New genetic research on clothing lice and its relative hair lice, using molecular clock estimate methods, suggests that our ancestors began using clothes only some 170,000 years ago, roughly the age of Homo sapiens as distinct species per the archaeological record.
But the usual warning of all molecular clock estimates applies (with special emphasis, see below).
Loss of body hair is estimated to have happened c. 1.2 million years ago, in the H. ergaster phase, or arguably even earlier based on the genetics of pubic lice (3 Ma.) However it seems now that people did not use clothes until much later.
Or at least people within the H. sapiens lineage…
Notice please the first evidence of hide scrapers in the graphic above: it is a clear indication of working skins. Of course skins may have been used for other purposes than just clothing, like containers maybe…
However it is worth noticing that this reference directs to Carbonell 1999
, which discusses the archaeology of Atapuerca, a famous Iberian site related to Neanderthals and their predecessors. In Europe the need for clothes was much more urgent obviously and the ancestors of Neanderthals got to work on it out of need.
I’d like to know when are dated the first scrapers from Africa because I do not think they are so old. Are they? Obviously in Tropical Africa, the evolutionary homeland of our species, the need for clothing was almost none. Even today many peoples live almost or even totally naked in Sudan, while in India, many religious people do as well and in Papua clothing is often just a penis cover (or delusional enhancement maybe) out of a gourd.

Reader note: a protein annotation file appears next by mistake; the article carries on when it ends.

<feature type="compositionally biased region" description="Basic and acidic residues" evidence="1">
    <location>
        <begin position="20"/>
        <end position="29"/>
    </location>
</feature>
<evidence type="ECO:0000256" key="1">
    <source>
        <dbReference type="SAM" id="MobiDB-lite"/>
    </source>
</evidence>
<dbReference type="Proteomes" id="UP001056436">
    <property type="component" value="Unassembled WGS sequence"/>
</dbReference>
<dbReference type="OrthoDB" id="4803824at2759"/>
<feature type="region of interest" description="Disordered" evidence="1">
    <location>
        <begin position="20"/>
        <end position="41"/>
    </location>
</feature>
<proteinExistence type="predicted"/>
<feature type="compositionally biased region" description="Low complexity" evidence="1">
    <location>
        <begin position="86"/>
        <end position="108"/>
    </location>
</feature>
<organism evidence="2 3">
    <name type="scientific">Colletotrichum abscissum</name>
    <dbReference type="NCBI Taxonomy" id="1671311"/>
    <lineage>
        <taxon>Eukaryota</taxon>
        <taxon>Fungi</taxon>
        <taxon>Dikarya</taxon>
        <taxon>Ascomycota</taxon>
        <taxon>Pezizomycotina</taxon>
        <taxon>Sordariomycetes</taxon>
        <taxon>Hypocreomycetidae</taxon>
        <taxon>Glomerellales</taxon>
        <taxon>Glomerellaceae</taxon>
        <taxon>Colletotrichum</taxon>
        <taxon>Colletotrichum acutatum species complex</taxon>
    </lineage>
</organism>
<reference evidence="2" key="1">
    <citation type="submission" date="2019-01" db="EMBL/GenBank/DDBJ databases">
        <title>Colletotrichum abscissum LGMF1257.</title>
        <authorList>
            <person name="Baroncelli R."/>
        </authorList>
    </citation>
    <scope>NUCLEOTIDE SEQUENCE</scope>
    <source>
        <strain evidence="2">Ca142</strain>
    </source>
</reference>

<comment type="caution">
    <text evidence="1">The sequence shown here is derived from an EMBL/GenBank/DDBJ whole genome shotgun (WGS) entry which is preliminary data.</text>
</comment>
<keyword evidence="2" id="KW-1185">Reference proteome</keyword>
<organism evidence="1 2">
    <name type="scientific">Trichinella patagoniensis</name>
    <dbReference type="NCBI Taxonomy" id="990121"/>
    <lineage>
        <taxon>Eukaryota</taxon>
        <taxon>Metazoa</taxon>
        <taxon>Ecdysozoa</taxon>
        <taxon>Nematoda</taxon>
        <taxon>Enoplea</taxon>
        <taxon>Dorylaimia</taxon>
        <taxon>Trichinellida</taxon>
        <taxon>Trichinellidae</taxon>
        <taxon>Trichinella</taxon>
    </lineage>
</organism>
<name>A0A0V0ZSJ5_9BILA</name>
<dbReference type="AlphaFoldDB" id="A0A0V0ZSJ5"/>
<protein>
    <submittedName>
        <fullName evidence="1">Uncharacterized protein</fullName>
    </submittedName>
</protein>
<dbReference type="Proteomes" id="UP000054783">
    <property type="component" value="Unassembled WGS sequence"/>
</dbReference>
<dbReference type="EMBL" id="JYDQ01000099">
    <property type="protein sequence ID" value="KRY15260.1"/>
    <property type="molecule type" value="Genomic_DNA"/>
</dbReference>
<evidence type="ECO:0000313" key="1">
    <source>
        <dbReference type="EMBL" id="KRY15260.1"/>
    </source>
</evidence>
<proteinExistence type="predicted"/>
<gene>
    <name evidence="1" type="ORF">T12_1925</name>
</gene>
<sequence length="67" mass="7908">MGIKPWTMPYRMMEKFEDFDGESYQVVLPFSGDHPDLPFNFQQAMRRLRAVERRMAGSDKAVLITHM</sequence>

It is worth mentioning that this paper incurred in the common error of calibrating using Chimpanzee louse as outgroup, attributing to the Pan-Homo divergence the lowest possible age per the literature: 5.0 to 5.5 Ma. (when we know
it is of at least 8 Ma.) Hence the age estimate should be multiplied by 1.45 or 1.6, getting a more likely age of at least 250,000 years
for the coalescence of modern clothing lice and hence use of clothes by our ancestors (excepting probably Neanderthals).
At that time (all of them) we were still living in Tropical Africa. Why would people begin to use clothes then? I am hunching here that maybe there was some need in order to colonize or otherwise exploit the Ethiopian highlands
. Certainly the oldest fossil
generally acknowledged as Homo sapiens, dated to c. 190,000 years ago, is from the southern slopes of that impressive massif. Also this area between Ethiopia and Southern Sudan looks to me, based on mtDNA spread, a most likely candidate for the original homeland of our species.
|Location of Omo (black bubble) on a topographical map of Ethiopia